Bolero Snort beers have been on bar taps and store shelves since 2013, but fans have never had a true home until now.
The Bergen County brewery had a soft opening of its tasting room in Carlstadt on Jan. 4 and will host a four-day grand opening event Jan. 17-20.
The opening is a long time coming, according to co-owner Scott Wells.
“It was always part of the plan. It took seven years in part because every time we thought we were financially ready to take the leap, the size facility we needed to build out became larger,” Wells said.
Until now, Bolero Snort has been a contract brewer, meaning it brews its beers at other breweries. From High Point Brewing Co. in Butler to Alementary Brewing in Hackensack to Double Nickel in Pennsauken, Wells and co-owner and founder Bob Olson brewed their beer in every corner of New Jersey, which C+R Research reported last year had a craft beer boom bigger than that of any other state since 2015.
“As we kept growing as a contract brand, the goal post kept moving,” Wells said.
Over its seven years, Bolero Snort brewed at 12 different locations between New Jersey, New York and Pennsylvania.
The new 16,400-square-foot production brewery, cold storage room and tasting room in Carlstadt has four 60 barrel tanks; two 90 barrel tanks; and two brite tanks, one 60 barrel and one 90 barrel, where the beer is conditioned with things like orange zest and vanilla and where it gets carbonated. There are also two 30 barrel tanks, “old and beat up,” but important according to Wells, because they’re the two tanks that Bolero Snort started brewing in seven years ago.
“It was only fitting that one of those got filled first,” Wells said.
Made in the USA
The new machinery is American made, with tanks and brewhouse from Wisconsin and a canning line from Colorado.
“You pay a premium in the brewing industry to get American made, but it’s one of those industries where American made is still higher quality,” he said. “There’s a significant difference – without getting too nerdy, the weld marks on the tanks, the higher gauge steel. We paid an exorbitant amount of money to do this because we really wanted to do everything the right way. If you spent $900,000 on an item, you make sure it lasts forever.”
The space is new, but they’re not just a small-time brewer dropping big money. Last year, Bolero Snort was in the top 15 production breweries in New Jersey by volume out of about 120. Now with its own space, it has the ability to develop fun variations on beer they’ve been brewing for years, like a pineapple mango version of the OVB (Orange Vanilla Bullsicle) Creamsicle IPA its been offering since 2016.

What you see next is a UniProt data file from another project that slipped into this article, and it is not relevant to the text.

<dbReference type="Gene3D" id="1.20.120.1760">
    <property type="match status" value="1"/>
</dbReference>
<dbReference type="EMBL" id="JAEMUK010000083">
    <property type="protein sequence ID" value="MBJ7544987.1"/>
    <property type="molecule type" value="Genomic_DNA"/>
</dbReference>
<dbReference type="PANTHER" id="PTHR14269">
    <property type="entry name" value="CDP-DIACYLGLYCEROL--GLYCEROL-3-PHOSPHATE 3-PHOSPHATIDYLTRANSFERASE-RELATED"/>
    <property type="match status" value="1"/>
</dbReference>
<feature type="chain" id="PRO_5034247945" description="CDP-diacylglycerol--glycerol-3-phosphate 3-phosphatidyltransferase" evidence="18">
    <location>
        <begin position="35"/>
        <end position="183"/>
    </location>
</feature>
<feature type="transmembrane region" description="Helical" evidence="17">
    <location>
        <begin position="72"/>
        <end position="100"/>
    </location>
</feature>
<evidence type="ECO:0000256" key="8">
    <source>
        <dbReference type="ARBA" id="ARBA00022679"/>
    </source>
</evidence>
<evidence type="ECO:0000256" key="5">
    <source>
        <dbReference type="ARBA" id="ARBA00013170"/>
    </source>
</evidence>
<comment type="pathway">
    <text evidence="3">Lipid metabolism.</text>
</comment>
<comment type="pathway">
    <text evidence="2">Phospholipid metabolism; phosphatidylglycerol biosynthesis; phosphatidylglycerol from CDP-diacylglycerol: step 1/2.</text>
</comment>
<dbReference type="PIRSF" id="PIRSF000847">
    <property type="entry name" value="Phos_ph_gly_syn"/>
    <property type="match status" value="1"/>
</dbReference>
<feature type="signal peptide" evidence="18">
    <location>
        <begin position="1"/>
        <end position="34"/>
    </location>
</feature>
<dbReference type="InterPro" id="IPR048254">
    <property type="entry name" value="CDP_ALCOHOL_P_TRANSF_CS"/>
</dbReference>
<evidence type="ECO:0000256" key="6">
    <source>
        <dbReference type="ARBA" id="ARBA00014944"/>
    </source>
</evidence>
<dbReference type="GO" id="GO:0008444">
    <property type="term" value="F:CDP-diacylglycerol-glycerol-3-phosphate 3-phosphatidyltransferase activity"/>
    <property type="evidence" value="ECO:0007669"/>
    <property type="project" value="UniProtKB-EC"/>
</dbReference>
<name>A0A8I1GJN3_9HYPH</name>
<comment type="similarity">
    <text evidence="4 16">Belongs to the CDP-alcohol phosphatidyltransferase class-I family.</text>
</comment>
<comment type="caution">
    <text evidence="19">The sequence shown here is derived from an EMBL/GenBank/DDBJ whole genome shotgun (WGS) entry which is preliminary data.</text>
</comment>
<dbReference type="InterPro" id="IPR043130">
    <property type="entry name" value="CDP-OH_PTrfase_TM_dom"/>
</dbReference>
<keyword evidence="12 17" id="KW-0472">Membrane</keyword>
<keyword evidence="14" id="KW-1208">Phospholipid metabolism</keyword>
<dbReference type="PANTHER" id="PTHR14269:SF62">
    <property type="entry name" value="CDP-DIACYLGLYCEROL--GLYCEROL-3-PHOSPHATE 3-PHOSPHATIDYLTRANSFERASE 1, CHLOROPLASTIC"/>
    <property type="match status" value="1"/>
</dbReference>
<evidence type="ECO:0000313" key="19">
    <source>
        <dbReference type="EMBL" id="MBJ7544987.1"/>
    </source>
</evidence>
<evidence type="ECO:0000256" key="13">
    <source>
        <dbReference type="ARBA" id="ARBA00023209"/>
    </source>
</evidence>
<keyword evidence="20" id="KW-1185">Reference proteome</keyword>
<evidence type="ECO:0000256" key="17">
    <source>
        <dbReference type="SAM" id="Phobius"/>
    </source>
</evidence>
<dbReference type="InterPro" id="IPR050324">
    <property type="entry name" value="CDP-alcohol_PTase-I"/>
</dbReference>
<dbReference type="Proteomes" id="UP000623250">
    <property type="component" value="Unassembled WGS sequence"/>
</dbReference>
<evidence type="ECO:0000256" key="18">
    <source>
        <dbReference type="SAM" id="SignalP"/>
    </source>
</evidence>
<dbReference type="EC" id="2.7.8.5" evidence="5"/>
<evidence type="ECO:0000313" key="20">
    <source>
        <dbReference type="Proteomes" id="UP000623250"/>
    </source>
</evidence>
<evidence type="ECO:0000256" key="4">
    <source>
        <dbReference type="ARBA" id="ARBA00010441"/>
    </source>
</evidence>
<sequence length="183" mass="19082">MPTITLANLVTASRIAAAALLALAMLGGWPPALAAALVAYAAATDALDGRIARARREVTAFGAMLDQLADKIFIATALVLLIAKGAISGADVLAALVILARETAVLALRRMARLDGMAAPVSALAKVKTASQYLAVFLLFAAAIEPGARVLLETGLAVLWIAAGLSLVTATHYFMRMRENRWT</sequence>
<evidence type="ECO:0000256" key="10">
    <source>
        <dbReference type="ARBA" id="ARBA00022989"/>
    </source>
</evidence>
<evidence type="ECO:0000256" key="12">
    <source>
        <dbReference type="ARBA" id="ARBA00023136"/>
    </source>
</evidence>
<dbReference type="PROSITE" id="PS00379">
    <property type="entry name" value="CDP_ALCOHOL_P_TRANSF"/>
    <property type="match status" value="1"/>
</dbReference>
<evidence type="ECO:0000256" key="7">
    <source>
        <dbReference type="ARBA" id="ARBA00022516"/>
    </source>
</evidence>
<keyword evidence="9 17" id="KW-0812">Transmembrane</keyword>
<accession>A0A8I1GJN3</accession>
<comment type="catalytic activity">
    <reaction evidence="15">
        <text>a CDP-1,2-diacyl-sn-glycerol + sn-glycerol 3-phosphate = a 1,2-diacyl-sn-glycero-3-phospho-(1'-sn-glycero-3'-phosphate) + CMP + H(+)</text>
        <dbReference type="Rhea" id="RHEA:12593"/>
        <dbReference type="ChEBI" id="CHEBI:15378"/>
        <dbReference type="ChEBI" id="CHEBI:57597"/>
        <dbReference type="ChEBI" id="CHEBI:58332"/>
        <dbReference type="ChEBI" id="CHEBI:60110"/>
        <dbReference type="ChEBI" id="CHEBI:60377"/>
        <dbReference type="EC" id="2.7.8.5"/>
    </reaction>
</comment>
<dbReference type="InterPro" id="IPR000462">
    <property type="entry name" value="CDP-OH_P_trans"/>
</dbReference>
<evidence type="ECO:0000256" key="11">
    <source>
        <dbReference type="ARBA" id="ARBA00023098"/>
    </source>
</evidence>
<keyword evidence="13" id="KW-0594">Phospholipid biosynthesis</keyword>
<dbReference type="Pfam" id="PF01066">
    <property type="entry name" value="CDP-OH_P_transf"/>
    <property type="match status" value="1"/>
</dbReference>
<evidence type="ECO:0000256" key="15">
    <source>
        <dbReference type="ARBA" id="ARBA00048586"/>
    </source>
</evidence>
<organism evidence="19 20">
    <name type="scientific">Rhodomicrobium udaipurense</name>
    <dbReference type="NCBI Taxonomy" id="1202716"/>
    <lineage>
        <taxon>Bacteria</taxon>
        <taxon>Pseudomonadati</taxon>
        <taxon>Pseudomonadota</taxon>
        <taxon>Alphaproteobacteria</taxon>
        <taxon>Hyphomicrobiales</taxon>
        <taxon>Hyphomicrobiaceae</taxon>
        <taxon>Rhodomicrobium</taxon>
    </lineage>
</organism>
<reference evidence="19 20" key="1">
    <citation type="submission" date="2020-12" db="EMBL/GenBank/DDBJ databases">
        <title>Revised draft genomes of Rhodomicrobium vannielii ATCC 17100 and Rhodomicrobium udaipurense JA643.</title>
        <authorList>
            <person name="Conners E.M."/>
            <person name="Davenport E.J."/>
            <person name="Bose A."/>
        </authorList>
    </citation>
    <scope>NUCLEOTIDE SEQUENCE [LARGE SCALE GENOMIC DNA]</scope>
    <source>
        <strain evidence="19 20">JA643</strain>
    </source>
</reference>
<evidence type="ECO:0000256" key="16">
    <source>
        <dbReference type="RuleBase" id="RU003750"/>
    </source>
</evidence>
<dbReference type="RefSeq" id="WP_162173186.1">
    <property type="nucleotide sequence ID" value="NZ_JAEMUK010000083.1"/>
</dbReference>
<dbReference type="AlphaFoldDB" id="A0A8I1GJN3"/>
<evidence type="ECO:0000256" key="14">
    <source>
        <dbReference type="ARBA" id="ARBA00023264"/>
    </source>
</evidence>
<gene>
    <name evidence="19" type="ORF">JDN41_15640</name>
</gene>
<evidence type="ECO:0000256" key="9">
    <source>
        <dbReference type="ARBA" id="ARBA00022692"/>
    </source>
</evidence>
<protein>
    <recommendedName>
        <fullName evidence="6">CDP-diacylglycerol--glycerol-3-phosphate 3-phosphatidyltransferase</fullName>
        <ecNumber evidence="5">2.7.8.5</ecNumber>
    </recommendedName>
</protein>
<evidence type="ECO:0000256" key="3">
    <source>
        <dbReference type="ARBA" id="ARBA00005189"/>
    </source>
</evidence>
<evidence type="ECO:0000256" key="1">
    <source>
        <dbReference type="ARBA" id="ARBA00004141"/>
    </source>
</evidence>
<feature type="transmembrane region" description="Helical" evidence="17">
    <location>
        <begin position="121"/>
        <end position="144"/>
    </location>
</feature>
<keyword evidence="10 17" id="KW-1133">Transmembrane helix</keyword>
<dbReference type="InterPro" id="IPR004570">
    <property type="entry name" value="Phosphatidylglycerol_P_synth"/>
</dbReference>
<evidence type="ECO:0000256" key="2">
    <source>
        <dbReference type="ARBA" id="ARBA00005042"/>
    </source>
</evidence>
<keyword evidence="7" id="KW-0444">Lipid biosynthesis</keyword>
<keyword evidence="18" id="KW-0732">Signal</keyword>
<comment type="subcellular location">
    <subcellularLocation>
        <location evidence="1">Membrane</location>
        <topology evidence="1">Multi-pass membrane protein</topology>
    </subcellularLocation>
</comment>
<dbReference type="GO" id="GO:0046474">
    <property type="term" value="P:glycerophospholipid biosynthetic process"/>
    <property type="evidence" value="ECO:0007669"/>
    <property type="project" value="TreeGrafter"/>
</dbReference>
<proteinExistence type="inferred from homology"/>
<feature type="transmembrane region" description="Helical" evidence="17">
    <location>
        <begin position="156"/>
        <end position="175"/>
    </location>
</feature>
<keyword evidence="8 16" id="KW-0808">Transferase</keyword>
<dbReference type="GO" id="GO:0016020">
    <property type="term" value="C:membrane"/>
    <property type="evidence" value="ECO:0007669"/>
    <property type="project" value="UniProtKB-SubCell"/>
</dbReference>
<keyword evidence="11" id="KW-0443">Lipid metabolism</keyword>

And, Wells and company won’t have to haul product any longer from other breweries to their old warehouse facility in Ridgefield Park, which didn’t have a loading dock.
Every two weeks, his team would unload 120 barrels of product brewed at Wyndridge Farm Brewing in Dallastown, Pa. from a truck into the warehouse by hand.
“On top of everything else, when we brewed at other places we were limited to their packaging equipment. High Point did bottles, Wyndridge only could do 16-ounce cans,” Wells said. “Here, we can do 12-ounce, 16-ounce, and 19.2-ounce cans, so we’re able to really get it packaged how we want it to. More importantly, because we control everything, we’re able to pivot [the brewing schedule] on a dime.”
Previously, if Bolero Snort was scheduled to can on Tuesday, it had to can on Tuesday because they were utilizing another brewery’s lines. That didn’t leave room for any hiccups or changes in the schedule, Wells explained.
While other breweries have already reached out to Wells and Olson about utilizing their new home, Wells said they’re filling their tanks with their own beer for now.
“As we continue to grow and add new tanks, its something we’re probably going to add in, but we’re making sure we know how to operate properly first,” Wells said. “We know what it’s like when you’re at the whim of a different chef, and we want to make sure we can give their beer the care and consideration we wanted from our partners.”
Wells is grateful for Bergen County’s small but growing community of breweries, with Brix City in Little Ferry a nine-minute drive away, Ghost Hawk Brewery in Clifton a 10-minute drive away, and Hackensack Brewery and Alementary Brewing in Hackensack less than 15 minutes away, and New Jersey Beer Co. in North Bergen about 15 minutes away.
“We’ve been friends with these guys all along, and it’s great to finally return the favor and host them,” he said.
Bolero Snort will host its grand opening weekend, from Jan. 17 to Jan. 20, with multiple surprise beer releases throughout the weekend. A ribbon-cutting is scheduled for Jan. 18 at noon.